Dr Chua Ee Kiam alerted birders to an injured Purple Heron (Ardea purpurea) found in the Sungei Buloh Wetland Reserve in mid-October 2007. The lower jaw was torn and a piece of flesh was dangling from it.
On 23rd November 2007, KC Tsang encountered the injured heron and reported that the “plumage has turned out to be well developed and beautiful. However, he tends to be smaller in size compared to others and he tends to hide under plant cover in fear compared to his brothers up on the tree canopy displaying their breeding plumage.” The bird was still alive one month after first sighted.
Now, Meibao encountered the injured bird on 6th January 2008 (left), three months after it was first reported and writes: “…I managed to get a few shots of it yesterday morning at SBWR. It’s still alive and kicking, but took off after I tried to get nearer to get a close up shot.”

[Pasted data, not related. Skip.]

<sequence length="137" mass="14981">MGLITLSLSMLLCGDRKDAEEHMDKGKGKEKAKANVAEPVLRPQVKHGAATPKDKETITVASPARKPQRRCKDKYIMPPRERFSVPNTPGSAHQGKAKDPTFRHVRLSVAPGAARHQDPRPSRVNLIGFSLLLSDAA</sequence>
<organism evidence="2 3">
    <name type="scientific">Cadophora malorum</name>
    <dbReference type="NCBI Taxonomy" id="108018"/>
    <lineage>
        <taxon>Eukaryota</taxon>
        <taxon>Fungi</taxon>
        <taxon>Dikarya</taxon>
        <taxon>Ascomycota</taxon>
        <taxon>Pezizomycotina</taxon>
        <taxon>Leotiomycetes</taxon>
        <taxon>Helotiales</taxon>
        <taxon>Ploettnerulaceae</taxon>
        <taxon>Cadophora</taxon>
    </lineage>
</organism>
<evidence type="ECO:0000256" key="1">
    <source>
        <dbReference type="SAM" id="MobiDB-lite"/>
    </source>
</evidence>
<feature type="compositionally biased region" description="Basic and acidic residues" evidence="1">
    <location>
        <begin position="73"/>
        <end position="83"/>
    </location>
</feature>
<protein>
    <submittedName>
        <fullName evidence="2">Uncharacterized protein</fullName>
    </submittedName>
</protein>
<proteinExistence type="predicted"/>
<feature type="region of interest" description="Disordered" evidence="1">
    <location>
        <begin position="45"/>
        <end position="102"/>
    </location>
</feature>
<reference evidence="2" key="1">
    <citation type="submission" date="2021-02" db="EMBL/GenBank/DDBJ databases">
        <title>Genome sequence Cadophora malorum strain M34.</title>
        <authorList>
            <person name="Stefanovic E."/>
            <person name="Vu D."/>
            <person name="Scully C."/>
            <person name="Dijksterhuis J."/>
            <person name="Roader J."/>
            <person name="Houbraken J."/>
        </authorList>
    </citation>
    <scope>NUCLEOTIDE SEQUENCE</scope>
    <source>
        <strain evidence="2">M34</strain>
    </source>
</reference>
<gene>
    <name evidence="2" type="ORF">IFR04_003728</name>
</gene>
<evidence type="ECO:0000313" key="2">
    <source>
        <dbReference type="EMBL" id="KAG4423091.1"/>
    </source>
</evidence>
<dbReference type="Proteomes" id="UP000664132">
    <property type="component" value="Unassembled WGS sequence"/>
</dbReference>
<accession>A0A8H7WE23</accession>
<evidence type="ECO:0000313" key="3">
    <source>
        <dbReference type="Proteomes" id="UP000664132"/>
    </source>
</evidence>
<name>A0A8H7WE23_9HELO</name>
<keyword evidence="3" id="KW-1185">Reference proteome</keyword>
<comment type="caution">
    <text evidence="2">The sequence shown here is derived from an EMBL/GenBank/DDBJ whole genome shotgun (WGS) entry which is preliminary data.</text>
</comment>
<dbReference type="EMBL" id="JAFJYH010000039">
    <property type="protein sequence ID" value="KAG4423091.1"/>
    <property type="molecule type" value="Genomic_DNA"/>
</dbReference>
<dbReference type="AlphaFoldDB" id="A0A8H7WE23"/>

James Gan, a Senior Conservation Officer with the National Parks Board who is stationed in the reserve has this to say:
“The Purple Heron with a gap in its throat has been present in Sungei Buloh for several months. Many people including visitors and photographers have remarked and wondered how this individual ended up with such a distinguishing feature. Some have come up with theories. Others have wondered if it could survive in the wild wetlands. Yet others have wondered if humans should intervene to help this heron. This Purple Heron has needed no human help. It has shown itself to be a true survivor and possess the survival instinct to live and thrive in the wild. We are glad that the heron has chosen to make its home in Sungei Buloh. We hope to see it around the wetland for many more months and years.”
The bird has now shed its breeding plumage. Can photographers and birders please report back if the injured bird is sighted in the future.
KC Tsang, Meibao & James Gan
(Image top by KC and bottom by Meibao)